“Here they are! The Cream!”, says the announcer right before Cream launch into White Room. You don’t really get band announcers anymore, bands now tend to come out and start playing whenever they feel like it. But back then gigs were almost like an art form and Cream were one of the best around.
The best thing about White Room is the delicious playing by Clapton through a wah peddle. It’s infectious. In many cases during 1968 Cream opened their set with this song however you can’t help but notice the band sound a little too laid back or tired during this particular performance. Just this song though as they would pick up massively after this, starting with Sunshine Of Your Love. Sunshine Of Your Love is hands down the most well known Cream song, in fact you’d find it hard pressed to find any music fans that don’t know that gorgeous intro. It’s one of those songs that you know instantly when hearing it. The only fault here is how short this version is considering at some shows they played it for over 10 minutes, in some cases close to 20 minutes. I mean 6 minutes is probably considered long for most other bands but for Cream that’s barely any time at all! I’m So Glad comes next, a Skip James song that Cream first recorded on their debut album. It is the first song of the set where they really open up the taps and give it everything. The performance lasts just over 10 minutes and you’re reminded why Cream were considered one of the best live bands of the late 1960’s and why Clapton was nicknamed ‘God’.
Sitting On Top Of The World is by far the highlight of the show, Clapton is on another level completely here. The song featured on their third album Wheels Of Fire but the version they played live differed slightly as Clapton doesn’t play the main riff that he played on the studio version. I actually prefer that, the live version of this song is without a doubt one of the best numbers they played live during 1968 and can be heard on the Farewell Concert release recorded at the Royal Albert Hall a few months after this concert in Dallas. It’s immediately followed by Crossroads, a Robert Johnson songs which Cream (and in particular Clapton) made their own. In fact their version of Crossroads recorded live at Winterland earlier in 1968 is widely seen as the standard version. This performance here is no different. The solo is completely different to the one he played at Winterland, but he never played the same solo twice which only highlights the extensive improvisation knowledge that Clapton possessed at the time, and of course still does.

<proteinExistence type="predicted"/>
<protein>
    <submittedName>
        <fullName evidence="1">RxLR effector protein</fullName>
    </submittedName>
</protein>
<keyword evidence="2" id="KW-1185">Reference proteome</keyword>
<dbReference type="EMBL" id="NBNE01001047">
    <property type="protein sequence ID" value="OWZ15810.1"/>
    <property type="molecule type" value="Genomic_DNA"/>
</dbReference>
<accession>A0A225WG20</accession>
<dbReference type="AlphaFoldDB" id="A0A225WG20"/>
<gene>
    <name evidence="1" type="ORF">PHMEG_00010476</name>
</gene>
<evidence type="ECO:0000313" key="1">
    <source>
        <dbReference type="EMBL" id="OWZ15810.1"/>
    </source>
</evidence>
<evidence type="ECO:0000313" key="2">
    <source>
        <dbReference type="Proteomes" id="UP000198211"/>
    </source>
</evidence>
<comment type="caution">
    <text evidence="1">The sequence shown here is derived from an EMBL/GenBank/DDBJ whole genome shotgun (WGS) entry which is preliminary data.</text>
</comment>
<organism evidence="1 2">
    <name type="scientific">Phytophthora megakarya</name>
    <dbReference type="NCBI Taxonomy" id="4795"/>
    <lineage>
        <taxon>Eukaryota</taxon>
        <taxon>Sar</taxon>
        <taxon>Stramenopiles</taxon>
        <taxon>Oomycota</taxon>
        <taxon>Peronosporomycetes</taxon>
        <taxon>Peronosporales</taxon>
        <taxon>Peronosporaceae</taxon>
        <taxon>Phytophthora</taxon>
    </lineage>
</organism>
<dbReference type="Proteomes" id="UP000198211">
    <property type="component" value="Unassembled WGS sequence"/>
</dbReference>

- White Room
- Sunshine Of Your Love
- I’m So Glad
- Sitting On Top Of The World
Traintime and Toad are two songs which showcase the abilities of Bruce (Traintime) and Baker (Toad) but in both instances, you can’t help but think “overkill”. Sure it’s great hearing the abilities of both members on their instruments but listening to nearly 8 minutes of Bruce playing harmonica gets a bit tedious after a while and it’s the same with Toad which clocks in at an unbelievable 18 minutes. Especially when you compare them to Sunshine Of Your Love which barely lasted over 6 minutes. But that’s not to say I dislike these two songs, in fact I don’t. But shorter versions of these two in particular would have been better. Just these two songs. When you take a song like I’m So Glad which they went on to play for a little over 10 minutes here, that length is fantastic because all three members of the band are working together to create a musical masterpiece on the stage. But Traintime and Toad, less so. Or perhaps you just needed to be on acid at the time to fully appreciated them.
The band finish with a long version of the Willie Dixon number Spoonful, a live staple of theirs during their entire history as a band. This is a good example of what I was talking about in the previous paragraph where all three members are working together to create something fantastic. It’s not just about one member on their own, it’s the band as a whole. And they sure sound great!
Is this the best Cream performance on bootleg? No, but it captures the band at a certain point of time during their career perfectly. I’d argue that 1968 was their peak year not only in the studio with the release of Wheels Of Fire, but on stage too. This show, at least in my opinion, is one of their best shows from their final US Tour. There are a couple of shaky moments (a mistake by Clapton and Bruce during White Room) but overall it’s a show I wish I could go back in time and witness for myself. You just don’t get them like this anymore.